Was this a home invasion attempt?

Neighbors posted a security cam video on Nextdoor showing two men at their front door around 9 pm. Both wearing hoodies over their heads (it’s in the 70s-80s F here - no one needs a coat). One hid around a corner of the house out of sight of the door about 15 feet away, while the other approached and rang the doorbell. After ringing, he also tried the knob. The homeowners saw both on the camera and didn’t answer the door. When doorbell ringer saw the security cam, he motioned to corner-hider and they both covered their faces and walked quickly away. The camera’s weren’t positioned to cover the street, so no auto information. Sorry, no links to video available.

With the increasing use of security cameras along with the Nextdoor website, I’ve been surprised at the amount of small-time crime even in our (supposedly) low crime neighborhood, but it’s always been opportunistic grab and run stuff. But now we’ve had a small gang whose MO was break into car, use garage opener, enter house to steal. They eventually broke into a house when the residents were home and fled, but one of the miscreants was recognized. No more info, but they seem to have stopped. I formerly wasn’t too worried, because it was all just property crime, but this latest does have me concerned. I can’t think of any other explanation for the above behavior, and home invasion is a whole 'nuther level of bad (imo).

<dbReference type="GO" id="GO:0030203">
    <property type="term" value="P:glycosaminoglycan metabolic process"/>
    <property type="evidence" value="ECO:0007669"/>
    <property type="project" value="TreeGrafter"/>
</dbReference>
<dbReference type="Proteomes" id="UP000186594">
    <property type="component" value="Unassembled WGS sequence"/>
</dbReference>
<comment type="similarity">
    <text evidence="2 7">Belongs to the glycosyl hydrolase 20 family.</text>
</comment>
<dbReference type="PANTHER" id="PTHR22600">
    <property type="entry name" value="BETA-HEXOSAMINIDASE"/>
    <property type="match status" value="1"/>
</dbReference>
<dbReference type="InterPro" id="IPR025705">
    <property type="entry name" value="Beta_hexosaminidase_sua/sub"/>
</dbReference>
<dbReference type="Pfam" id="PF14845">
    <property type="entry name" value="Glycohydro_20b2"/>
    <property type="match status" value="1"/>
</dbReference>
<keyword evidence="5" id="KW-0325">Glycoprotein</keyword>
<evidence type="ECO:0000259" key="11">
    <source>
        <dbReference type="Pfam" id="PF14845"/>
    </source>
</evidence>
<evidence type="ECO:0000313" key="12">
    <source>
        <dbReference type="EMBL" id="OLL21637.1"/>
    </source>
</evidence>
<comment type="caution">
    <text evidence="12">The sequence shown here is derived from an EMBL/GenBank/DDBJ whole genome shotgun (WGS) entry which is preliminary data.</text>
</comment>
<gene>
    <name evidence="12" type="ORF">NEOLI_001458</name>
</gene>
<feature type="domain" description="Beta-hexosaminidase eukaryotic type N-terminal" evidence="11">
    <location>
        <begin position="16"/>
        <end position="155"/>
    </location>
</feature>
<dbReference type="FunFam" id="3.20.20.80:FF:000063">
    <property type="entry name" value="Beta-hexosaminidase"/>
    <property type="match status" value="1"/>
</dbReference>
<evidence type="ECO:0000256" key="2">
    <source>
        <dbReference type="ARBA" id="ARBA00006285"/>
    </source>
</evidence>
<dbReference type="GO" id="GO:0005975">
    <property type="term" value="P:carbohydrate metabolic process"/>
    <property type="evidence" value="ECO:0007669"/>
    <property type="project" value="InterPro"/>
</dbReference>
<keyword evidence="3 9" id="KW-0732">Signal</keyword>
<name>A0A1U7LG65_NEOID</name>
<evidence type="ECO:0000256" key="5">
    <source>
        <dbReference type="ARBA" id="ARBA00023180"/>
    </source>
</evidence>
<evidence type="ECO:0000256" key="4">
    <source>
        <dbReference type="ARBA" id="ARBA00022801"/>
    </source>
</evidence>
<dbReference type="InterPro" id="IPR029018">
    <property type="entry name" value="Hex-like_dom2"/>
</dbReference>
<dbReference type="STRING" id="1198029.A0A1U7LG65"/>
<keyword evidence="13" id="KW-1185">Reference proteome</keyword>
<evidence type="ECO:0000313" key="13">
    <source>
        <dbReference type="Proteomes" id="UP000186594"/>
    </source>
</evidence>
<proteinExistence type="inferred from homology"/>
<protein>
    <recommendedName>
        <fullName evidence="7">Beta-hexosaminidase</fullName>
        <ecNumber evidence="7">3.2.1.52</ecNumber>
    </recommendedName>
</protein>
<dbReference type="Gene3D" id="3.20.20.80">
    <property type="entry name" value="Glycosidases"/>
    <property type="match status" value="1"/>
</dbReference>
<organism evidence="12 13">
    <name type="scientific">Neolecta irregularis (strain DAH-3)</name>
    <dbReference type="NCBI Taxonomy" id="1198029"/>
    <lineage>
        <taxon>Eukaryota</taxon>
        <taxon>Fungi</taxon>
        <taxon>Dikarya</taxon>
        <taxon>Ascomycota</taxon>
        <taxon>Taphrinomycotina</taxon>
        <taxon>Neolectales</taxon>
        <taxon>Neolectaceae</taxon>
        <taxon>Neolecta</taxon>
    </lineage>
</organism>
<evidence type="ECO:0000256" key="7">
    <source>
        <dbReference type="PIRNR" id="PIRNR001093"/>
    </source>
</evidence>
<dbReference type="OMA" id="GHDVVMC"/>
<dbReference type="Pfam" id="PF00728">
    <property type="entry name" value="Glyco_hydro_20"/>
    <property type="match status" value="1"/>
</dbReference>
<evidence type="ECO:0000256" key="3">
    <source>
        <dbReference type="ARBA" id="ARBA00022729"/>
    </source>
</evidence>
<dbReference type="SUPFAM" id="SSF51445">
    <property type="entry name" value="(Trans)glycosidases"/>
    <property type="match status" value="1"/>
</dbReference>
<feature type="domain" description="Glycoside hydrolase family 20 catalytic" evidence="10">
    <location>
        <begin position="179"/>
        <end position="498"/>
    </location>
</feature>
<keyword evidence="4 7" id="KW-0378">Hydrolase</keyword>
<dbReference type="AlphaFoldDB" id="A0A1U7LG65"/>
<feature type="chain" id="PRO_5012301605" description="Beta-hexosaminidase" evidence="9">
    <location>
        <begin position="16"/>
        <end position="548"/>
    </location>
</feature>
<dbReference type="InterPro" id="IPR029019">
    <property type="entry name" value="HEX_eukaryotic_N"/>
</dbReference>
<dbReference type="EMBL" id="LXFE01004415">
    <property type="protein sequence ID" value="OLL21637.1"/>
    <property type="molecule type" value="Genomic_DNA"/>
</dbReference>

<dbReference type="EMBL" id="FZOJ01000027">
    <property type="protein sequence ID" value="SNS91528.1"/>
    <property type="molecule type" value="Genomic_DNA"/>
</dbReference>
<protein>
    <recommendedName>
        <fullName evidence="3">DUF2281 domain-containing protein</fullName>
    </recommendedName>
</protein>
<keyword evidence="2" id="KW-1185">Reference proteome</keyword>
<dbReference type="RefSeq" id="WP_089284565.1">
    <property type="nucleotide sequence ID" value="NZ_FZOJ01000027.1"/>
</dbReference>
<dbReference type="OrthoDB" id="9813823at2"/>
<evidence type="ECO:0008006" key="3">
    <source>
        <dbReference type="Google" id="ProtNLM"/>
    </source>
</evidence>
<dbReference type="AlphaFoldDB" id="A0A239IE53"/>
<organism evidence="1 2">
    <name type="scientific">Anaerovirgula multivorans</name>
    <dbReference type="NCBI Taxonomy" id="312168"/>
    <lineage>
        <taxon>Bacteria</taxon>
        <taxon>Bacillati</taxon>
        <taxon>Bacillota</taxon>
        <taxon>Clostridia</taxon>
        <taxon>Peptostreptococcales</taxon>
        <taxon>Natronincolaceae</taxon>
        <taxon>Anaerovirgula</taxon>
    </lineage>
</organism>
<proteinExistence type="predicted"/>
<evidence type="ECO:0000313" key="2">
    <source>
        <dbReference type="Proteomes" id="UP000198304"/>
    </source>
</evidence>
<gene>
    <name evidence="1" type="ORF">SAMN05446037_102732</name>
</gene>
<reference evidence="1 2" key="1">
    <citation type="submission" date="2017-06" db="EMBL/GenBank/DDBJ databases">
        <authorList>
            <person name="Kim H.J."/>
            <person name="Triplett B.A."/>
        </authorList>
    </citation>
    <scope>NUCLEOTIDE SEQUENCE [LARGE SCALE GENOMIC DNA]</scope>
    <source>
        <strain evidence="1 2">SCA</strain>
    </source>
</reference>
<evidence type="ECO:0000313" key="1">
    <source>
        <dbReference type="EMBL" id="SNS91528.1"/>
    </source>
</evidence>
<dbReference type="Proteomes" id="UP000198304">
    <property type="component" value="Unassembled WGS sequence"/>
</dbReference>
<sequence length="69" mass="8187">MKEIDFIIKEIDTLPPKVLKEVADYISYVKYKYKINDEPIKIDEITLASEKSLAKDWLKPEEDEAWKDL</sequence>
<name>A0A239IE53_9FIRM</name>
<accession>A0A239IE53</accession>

Your thoughts?

Yes. Why is there any doubt?

I realize my previous answer may have been a little flippant, so let me describe the activities that raises my suspicions and causes me to think it was a home invasion/burglary attempt:

[li]One person ducking around the corner[/li][li]Testing the doorknob[/li][li]Hiding their faces after noticing the camera[/li][/ol]

I would think more likely to have been a burglary attempt. Ring bell to find out if anyone is home before breaking in. If someone answers the door, have some madeup cover story. If no one answers, proceed with burglary. Abort if cameras are noticed.

It’s possible that this wasn’t itself an invasion attempt, but just casing the place for an invasion at some later time. But that amounts to about the same thing, and they definitely weren’t up to any good. It sounds like the camera did exactly what it was meant to do.

I agree with BobArrgh. Your security system just paid for itself!

Neighbor’s, actually.

We had a spate of burglaries like this in my area, earlier this year. Well not exactly like this - the way it worked was two guys pulled up in a truck, one got out and knocked. If someone answered the door, the knocker would give a story about a lost dog. If no one answered, burglary time.